7 Types Of Ballpark Eaters
A taxonomy of dining-types around the Big Leagues
Even if you hate hot dogs. Even if you fear all the nitrates, hormones, cow lips, anal flaps and sawdust pumped into them. Even if stuffing a slippery, pink, semi-rigid flesh pole approximately six inches in length into your mouth incites repellant sexual imagery, there’s one place in the world where you’ll not only eat a toxic meat missile slathered in mustard water, but smile and burp out an order for a second.
Sports arenas transform us as eaters, allowing a few brief hours to indulge our stomachs and wallets in ways we normally would not.
Where else, after all, would you pay $14 to horse down chewy pizza and stale Cracker Jack at 8 o’ clock on a Wednesday night, much less shout “Dirty Sanchez!” at Latin ballplayers whose names suddenly strike you as hilarious four $8 Miller Lites into your evening?
As a card-carrying member of the International Confederation of Picky Eaters, I go out of my way not to criticize the eating habits of others.
I am, however, prone to noting the day-to-day habits of the hoi polloi.
From a lifetime spent trying not to spill beer and relish on my cargo shorts as I wedge into a tiny plastic seat while the Mariners flush another meaningless May-June-July-August-September down the toilet, here’s a brief taxonomy of ballpark eating types.
Luxury Suite Gourmand
This ballpark connoisseur is less interested in Brian Wilson’s beard than in James Beard. Chefs who have won the latter’s prestigious culinary awards now oversee “to die for” concessions at a number of ballparks around the country.
Niman Ranch apple-gouda smoked sausages at Arizona’s Chase Field. Mediterranean chicken with seasoned vegetables and basil-toasted orzo at New York’s Citi Field. Alaskan king crab pulled from the Bering Sea and boiled to perfection at Yankee Stadium. For this diamond diner, no feast is too classy — or incongruous — when men named Pronk, Zorilla and The Mexecutioner are adjusting their groin configurations nearby.
Field Box Ethnic Explorer
As America’s population has diversified, so has its appreciation of exotic cuisine. MLB concessionaires have reacted by creating chowhounds havens of culinary respite in arenas once dominated by cigar smoke and foil-wrapped franks.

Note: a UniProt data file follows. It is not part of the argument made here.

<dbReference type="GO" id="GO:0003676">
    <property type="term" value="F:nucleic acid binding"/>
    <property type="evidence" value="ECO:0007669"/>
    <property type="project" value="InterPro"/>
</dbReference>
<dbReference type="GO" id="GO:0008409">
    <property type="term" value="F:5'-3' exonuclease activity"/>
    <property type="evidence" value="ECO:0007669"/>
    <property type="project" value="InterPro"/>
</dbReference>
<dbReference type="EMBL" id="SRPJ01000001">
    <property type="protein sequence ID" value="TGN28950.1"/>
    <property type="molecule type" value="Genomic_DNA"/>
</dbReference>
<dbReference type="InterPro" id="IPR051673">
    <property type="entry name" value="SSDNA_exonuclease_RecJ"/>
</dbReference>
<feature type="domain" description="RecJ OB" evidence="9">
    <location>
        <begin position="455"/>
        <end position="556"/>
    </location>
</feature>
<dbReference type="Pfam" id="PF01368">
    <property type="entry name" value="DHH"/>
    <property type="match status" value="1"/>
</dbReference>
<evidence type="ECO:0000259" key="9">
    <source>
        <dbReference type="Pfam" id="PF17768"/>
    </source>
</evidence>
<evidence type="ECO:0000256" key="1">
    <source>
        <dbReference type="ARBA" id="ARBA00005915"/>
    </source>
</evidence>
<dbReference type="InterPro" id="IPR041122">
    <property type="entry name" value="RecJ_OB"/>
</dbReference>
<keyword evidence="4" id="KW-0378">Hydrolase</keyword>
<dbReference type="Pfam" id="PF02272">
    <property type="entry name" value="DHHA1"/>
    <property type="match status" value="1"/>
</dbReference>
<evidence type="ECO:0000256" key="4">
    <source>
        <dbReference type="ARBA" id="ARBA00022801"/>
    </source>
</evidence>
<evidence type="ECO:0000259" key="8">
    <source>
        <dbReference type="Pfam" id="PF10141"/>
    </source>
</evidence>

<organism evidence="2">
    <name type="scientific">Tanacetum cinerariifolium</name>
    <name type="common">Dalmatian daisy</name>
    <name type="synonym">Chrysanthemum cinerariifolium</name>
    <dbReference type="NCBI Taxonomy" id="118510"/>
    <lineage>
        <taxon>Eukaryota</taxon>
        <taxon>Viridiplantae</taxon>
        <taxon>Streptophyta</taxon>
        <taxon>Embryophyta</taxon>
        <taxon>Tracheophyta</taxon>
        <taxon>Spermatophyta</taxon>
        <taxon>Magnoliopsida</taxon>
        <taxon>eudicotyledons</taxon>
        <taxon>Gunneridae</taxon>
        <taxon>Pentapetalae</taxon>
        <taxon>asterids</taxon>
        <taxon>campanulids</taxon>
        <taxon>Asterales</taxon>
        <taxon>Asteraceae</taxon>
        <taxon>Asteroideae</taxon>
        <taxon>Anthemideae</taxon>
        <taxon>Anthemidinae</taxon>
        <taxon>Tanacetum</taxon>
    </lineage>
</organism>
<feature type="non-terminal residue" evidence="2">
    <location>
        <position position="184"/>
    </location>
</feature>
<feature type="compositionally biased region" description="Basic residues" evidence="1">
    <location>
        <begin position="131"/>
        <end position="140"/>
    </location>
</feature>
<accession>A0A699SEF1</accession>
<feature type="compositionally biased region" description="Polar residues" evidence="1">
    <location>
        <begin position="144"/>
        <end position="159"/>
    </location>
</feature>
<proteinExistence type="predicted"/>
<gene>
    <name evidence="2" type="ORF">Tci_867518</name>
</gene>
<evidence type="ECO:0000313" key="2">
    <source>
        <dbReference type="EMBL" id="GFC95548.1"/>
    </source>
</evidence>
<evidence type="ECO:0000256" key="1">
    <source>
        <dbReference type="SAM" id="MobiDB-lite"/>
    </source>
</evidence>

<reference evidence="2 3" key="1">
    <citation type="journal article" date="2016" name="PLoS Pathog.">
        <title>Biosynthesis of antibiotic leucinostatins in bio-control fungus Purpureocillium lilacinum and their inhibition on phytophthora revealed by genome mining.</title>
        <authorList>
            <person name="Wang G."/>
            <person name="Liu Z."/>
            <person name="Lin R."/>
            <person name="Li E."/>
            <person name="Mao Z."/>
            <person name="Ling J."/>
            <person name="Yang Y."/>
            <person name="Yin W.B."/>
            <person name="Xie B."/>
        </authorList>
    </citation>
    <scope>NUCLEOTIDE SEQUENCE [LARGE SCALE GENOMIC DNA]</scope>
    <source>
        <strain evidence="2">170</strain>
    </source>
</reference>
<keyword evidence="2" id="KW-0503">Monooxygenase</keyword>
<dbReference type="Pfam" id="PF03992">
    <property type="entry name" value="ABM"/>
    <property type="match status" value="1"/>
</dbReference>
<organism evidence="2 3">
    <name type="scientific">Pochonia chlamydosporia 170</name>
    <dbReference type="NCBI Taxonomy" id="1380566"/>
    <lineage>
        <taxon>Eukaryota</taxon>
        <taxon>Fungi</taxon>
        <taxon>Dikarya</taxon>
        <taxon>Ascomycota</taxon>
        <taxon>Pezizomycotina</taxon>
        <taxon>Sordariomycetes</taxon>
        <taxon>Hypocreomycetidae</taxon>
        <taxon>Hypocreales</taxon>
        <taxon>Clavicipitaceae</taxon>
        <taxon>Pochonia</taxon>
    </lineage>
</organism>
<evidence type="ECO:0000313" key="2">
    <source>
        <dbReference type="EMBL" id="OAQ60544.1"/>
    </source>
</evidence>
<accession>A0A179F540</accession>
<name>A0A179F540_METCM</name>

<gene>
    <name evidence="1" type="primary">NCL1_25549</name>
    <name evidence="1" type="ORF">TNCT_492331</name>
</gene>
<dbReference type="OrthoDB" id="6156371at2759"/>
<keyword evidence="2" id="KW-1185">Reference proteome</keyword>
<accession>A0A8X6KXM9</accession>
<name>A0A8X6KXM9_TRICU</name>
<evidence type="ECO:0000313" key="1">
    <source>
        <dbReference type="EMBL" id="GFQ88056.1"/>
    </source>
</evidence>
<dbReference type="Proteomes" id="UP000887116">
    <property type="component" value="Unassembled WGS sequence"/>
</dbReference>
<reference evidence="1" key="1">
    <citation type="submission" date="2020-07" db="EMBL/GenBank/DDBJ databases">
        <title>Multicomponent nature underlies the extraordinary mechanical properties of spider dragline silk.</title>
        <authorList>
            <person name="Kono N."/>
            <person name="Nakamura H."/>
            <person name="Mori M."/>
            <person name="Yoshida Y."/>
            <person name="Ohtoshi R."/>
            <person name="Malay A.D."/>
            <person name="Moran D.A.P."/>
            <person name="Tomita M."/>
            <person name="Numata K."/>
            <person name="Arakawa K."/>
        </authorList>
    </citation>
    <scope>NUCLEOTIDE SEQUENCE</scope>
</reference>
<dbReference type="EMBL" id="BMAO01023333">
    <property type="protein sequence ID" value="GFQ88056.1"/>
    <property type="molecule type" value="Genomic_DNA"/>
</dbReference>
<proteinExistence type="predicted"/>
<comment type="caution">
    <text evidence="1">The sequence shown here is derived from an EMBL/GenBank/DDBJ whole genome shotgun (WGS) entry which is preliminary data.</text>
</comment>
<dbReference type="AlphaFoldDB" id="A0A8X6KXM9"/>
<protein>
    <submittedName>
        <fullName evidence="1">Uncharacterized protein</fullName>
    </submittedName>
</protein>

Today’s diversity-celebrating fan can seek such treasures as Sake Ichirolls at Seattle’s Safeco Field and Caribbean jerk chicken sandwiches at Nationals Park in Washington. Just hand them the chopsticks and walk away quietly when the old Peace Corps war stories start flowing.
Hot dog. Peanuts. Cracker Jack. Something domestic, light, cold and overpriced in a plastic cup. This guy knows what he wants — sniffly memories of going to the game with Dad included — and nothing’s getting in his way. Except maybe a glowing tray of pump-cheese nachos.
“Hot dogs will always be the most popular item out there,” says David Freireich of Aramark, the Pennsylvania-based company that handles concessions at 11 MLB stadiums. “But don’t shortchange the nacho. It’s right up there with hot dogs in terms of popularity.”
Mezzanine Garbage Can
Cotton candy. Red vines. Frozen lemonade. Corn dogs. Dippin’ Dots. Funnel cakes. Milk Duds. Pizza. Tootsie Rolls. Kettel corn. Pretzels. Milkshakes.
Whatever’s being hustled by the nearest “in-seat vendor” (that’s industry-speak for the hawkers who wander stadium aisles soliciting commerce like Phnom Penh cathouse touts), it’s going down this guy and his kids’ gullets before the next irresistible offering rolls by.
No matter how special the occasion, there’s always the pill who refuses to abide the BOHICA insult of the stadium cash register.
Old man skinflint who wouldn’t toss a quarter at a legless war veteran sure as hell ain’t gonna get bitch-slapped for a sawbuck getting himself or his brood a sno-cone or bratwurst, no matter how hard the kids whine about being starving, hot and bored. If you’re lucky he’ll pony up for a bag of peanuts outside the stadium (“Hey, they’re two bucks more inside!”) and sneak ’em past security for a taint-scented bleacher treat.
Terrace Fast Foodie
This creature of habit isn’t about to change his ways just because he’s passed through a turnstile.
What he likes on the outside, he goes for inside the stadium. That’s why whether it’s a stand flogging Hardee’s at St. Louis’ Busch Stadium, Little Caesars in Detroit’s Comerica Park, Outback Bloomin’ Onions in Tampa Bay’s Tropicana Field or Mrs. Fields/TCBY’s finest at Arizona’s Chase Field, the line for franchise fare is as long and motley at the ballpark as it is at the food court in the mall.
Field Level Local Snob
Miss two innings waiting in line for grub? Damn straight, if it’s for a Shake Shack burger at New York’s Citi Field, Rubio’s fish tacos at San Diego’s PETCO Park or a Grain Belt Nordeast grog at Minnesota’s Target Field.
These days, “local legend” at the stadium can mean anything from a beloved first baseman to an even more beloved gingham-printed paper boat filled with garlic fries. When the local nine is 22.5 games out of the wild card hunt in July, the dedication of the “locally sourced” patriot leaves ballpark consumption as the one reliable source of hometown pride.
Chuck Thompson is the author of five books, including "Better Off Without 'Em: A Northern Manifesto for Southern Secession," a blowtorch take on modern politics to be published by Simon & Schuster in August. He's also the editorial director for CNNGo.com and, against all logic, a hopeful Seattle Mariners believer.
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